Wednesday, December 15, 2010

What's On Sale At Our Store? Playfully Learning

The students in my class were collecting all the items from the dramatic play center in bags. They told us they were “shopping”. This type of play continued for several days, so we decided to talk about stores and what we knew about them. This got us onto the track of the “grocery store” and we decided to create one in our dramatic play center.

First we brainstormed the types of items sold in a grocery store. The children came up with many things including clothing, jewelry, toys, Transformers, and eventually food. We were trying to get them to think of what we may need in our store; shelves, bags, cash registers. This took a few more discussions. To get them involved in deciding what we needed, we set up a suggestion board where they wrote down their ideas. This gave writing a meaningful purpose. We were able to sit with the children individually or in small groups and help them to sound out the beginning sound of the item they wanted to add to the list .

Then we collected empty food containers from their homes. We had to be especially diligent with this activity as we do have several food allergies in our class. We learned that even empty boxes that had contained individually wrapped granola bars with nuts or oats could pose a threat to one of our students. Her mom would come in each day and check the items before we put them in our store.

We talked about how to store, organize and sort the items and label them. This had a collection of children interested in making signs. We then added pictures to their signs to help when it was time to restock the shelves.

When the store first opened we had a problem. The children loved shopping for the items, but then they would take them to another rug and dump them in a pile and eventually start to walk or jump on the items. We went back to group time to discuss this problem. We talked about what their parents did after returning from the grocery store. Did they pile the groceries on the floor and jump on them?

We received many replies of the groceries going into pantries and cabinets. So we recreated this as best we could with our limited space. We moved all the writing materials from two shelves down to one and turned a shelf into a pantry. Each day at center time, we swing the shelf out, so the children who have purchased items, can come “home” and put their groceries away.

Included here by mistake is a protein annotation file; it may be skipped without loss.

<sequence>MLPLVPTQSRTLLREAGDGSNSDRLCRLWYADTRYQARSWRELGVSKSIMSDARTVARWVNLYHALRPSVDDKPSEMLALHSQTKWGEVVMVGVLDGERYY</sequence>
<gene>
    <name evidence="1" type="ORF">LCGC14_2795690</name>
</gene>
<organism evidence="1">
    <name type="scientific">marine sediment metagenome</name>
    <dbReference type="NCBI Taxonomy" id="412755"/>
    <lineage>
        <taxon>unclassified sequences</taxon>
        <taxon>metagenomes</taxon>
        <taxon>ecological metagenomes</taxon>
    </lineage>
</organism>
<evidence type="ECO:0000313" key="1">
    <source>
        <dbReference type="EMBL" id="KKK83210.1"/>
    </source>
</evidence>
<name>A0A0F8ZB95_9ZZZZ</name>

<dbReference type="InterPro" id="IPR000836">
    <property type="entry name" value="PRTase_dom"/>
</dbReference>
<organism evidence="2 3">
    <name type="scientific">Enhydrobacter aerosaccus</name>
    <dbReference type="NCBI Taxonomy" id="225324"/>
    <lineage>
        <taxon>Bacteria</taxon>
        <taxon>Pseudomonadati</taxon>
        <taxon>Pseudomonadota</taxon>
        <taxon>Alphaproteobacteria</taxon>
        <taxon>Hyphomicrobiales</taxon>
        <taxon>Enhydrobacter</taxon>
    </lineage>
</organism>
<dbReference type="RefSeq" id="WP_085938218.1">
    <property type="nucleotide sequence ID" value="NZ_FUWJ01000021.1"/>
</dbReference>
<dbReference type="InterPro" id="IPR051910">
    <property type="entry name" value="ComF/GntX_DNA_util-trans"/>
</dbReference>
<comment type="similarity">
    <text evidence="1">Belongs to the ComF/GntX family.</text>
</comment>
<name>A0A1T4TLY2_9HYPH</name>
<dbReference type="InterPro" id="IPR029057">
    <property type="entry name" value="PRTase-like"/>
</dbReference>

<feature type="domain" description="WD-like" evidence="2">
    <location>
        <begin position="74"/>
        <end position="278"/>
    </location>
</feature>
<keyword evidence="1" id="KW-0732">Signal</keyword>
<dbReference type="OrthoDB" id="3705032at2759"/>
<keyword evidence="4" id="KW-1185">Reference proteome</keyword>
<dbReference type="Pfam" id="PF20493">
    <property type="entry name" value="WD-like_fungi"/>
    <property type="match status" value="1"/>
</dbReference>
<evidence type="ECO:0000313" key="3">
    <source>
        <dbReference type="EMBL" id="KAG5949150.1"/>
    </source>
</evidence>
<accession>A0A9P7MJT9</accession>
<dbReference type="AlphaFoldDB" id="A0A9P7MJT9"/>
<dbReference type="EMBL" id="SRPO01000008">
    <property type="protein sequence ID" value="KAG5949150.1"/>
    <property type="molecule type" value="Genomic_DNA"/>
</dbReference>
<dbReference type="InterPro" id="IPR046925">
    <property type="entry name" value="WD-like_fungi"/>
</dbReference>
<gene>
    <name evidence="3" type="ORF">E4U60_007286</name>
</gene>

Our next problem consisted of children haphazardly gathering all the items they could fit into bags and taking them out of the store. That left little for other shoppers and a ton of clean up that none of the children wanted to help with. Back to group time to discuss this problem. The children came up with the fact that their parents use lists when they shop. Creating shopping lists and then limiting items to five per shopping trip seemed to help with this situation. That and another lesson on the important job of restocking the shelves of the store when items get low, seemed to have our store running much more smoothly.

One of the questions the children wanted to answer in our brainstorming and investigating about grocery stores was if they could make a shopping cart. We gathered scooters from outside, cardboard boxes and wood scraps and made our own very colorful shopping carts. When this was happening, a couple of girls decided to bring our little store in to the modern world, and they made several scanners for us to use.

We also went on a terrific field trip which will be in the next blog.

This grocery store experience has tied in sorting, writing, counting, word recognition, invention, creativity, problem solving, role playing, cooperative play and so much more.

Playfully shopping has led to many days of playfully learning.

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